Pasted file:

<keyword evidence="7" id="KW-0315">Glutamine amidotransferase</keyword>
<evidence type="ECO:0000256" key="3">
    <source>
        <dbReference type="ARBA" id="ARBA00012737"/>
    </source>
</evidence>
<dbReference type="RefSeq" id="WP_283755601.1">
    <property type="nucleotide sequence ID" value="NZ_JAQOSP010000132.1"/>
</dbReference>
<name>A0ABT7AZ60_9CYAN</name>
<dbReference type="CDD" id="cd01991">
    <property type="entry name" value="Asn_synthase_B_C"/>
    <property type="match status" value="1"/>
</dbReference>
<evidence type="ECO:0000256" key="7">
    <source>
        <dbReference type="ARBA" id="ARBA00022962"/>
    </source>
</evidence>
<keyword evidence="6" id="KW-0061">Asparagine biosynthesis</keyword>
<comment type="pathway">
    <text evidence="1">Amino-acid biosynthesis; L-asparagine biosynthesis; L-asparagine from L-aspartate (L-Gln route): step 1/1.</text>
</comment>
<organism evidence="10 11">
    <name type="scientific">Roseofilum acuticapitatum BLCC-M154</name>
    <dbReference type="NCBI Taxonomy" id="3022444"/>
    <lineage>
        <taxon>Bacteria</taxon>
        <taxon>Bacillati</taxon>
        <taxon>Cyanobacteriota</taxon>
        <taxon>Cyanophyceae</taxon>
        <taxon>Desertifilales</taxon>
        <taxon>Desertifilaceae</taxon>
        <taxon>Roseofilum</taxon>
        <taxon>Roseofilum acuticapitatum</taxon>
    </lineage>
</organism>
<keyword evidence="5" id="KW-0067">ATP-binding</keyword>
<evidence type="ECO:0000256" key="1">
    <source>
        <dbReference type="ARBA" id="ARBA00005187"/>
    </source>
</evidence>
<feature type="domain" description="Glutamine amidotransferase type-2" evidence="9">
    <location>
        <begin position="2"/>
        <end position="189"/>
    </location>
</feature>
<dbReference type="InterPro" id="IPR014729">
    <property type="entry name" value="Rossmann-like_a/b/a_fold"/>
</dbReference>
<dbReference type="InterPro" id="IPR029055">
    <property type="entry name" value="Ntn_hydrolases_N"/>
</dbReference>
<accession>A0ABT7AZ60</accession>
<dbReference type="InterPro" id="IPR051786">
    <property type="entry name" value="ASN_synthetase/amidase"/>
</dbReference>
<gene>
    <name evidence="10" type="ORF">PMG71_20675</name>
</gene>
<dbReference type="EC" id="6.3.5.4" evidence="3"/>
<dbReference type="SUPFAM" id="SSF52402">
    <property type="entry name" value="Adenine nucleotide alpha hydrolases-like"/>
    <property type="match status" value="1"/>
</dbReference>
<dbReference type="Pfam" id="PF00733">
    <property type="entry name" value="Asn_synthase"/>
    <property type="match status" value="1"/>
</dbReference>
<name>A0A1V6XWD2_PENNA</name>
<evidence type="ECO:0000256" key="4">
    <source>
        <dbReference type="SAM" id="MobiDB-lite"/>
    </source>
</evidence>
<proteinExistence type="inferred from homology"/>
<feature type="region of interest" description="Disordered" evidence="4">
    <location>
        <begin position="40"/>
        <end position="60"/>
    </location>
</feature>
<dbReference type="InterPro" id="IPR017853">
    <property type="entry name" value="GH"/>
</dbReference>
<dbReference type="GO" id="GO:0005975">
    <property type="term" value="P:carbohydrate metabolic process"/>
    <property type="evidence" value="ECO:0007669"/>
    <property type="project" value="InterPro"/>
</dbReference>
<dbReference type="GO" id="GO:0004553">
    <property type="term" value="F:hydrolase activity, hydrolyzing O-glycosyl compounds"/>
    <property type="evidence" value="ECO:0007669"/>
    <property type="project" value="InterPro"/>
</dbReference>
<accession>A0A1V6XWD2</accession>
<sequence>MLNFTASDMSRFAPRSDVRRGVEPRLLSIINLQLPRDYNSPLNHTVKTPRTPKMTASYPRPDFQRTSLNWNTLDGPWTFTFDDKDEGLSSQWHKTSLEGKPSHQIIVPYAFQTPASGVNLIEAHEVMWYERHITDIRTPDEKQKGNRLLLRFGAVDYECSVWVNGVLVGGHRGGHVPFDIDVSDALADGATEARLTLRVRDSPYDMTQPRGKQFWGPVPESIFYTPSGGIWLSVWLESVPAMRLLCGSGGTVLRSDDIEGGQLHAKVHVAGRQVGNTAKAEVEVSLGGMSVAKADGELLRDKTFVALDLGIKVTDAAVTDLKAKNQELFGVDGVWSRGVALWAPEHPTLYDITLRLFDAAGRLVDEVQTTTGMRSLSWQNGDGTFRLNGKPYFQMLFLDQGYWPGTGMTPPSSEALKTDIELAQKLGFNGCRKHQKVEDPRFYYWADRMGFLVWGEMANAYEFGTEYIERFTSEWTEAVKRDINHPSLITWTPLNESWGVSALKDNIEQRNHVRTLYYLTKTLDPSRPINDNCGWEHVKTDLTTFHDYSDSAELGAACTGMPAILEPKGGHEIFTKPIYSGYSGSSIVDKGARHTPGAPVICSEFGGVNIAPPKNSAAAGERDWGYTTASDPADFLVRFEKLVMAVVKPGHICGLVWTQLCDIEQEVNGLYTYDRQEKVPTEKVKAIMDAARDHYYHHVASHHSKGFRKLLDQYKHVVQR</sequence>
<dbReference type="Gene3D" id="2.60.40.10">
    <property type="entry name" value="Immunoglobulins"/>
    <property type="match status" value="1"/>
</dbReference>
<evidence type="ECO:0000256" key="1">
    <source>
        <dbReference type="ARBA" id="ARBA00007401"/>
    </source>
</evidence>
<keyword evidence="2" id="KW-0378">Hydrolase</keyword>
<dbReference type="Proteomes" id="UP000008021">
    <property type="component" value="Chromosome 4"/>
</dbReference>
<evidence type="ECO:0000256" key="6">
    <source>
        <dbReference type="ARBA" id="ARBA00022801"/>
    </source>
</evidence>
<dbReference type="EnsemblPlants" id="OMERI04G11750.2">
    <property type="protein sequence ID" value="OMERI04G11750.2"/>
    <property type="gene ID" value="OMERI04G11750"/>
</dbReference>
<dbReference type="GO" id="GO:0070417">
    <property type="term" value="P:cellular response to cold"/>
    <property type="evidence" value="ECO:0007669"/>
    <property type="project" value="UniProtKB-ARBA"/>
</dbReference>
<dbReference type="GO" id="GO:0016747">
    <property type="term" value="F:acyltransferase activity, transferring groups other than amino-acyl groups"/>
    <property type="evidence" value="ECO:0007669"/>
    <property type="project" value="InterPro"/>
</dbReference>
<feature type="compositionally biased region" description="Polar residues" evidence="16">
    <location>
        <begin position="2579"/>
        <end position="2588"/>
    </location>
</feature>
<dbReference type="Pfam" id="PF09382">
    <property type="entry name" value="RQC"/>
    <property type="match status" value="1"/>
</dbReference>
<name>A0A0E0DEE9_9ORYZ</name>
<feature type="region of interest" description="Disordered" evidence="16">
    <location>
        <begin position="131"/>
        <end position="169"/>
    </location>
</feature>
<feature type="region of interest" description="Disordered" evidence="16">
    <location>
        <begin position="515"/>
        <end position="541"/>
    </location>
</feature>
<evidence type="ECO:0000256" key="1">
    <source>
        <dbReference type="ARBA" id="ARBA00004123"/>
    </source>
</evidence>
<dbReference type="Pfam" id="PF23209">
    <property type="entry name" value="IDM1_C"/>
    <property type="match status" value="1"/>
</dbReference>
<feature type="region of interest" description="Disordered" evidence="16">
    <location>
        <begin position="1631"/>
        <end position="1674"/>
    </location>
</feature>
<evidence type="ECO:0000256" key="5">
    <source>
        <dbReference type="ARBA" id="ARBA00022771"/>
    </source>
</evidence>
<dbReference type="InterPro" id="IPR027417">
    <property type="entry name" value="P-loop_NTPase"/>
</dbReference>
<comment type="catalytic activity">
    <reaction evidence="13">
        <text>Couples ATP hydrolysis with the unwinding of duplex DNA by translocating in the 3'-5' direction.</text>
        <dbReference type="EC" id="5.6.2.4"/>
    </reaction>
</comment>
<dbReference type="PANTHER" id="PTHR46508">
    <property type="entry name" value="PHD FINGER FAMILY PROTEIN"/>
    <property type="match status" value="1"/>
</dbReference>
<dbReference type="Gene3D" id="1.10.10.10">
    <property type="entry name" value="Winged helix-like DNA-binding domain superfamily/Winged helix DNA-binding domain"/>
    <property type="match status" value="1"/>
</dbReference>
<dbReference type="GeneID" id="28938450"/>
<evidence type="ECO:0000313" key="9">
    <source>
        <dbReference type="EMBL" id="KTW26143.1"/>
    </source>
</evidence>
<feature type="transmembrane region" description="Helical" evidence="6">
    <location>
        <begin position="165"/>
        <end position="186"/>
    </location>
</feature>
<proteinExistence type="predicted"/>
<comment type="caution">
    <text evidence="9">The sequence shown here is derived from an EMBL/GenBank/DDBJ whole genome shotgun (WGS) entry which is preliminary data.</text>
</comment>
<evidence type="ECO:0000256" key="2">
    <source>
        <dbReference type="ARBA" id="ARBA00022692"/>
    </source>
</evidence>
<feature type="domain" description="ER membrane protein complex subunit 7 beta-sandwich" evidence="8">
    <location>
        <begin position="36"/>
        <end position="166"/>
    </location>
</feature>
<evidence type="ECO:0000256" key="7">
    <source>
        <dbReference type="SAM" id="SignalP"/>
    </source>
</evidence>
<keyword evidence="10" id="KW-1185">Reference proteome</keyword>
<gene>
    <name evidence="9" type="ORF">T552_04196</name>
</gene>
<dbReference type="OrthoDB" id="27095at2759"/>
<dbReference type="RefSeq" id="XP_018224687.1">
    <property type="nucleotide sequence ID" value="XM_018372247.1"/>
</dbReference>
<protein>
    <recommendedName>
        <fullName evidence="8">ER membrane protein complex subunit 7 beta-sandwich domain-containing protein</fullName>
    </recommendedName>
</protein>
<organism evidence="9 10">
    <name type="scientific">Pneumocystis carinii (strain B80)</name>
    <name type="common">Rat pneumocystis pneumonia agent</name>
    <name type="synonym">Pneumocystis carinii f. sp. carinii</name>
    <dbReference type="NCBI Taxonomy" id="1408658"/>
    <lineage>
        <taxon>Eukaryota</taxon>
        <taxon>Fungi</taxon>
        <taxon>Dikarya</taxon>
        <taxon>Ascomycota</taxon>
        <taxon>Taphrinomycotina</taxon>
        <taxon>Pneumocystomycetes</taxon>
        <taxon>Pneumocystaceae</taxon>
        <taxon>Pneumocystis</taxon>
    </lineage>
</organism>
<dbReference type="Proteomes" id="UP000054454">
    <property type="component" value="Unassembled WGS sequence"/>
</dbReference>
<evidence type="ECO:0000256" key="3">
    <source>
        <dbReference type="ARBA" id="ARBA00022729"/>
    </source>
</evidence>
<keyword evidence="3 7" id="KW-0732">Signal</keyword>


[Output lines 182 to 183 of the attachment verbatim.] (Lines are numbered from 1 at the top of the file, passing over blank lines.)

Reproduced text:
    </reaction>
</comment>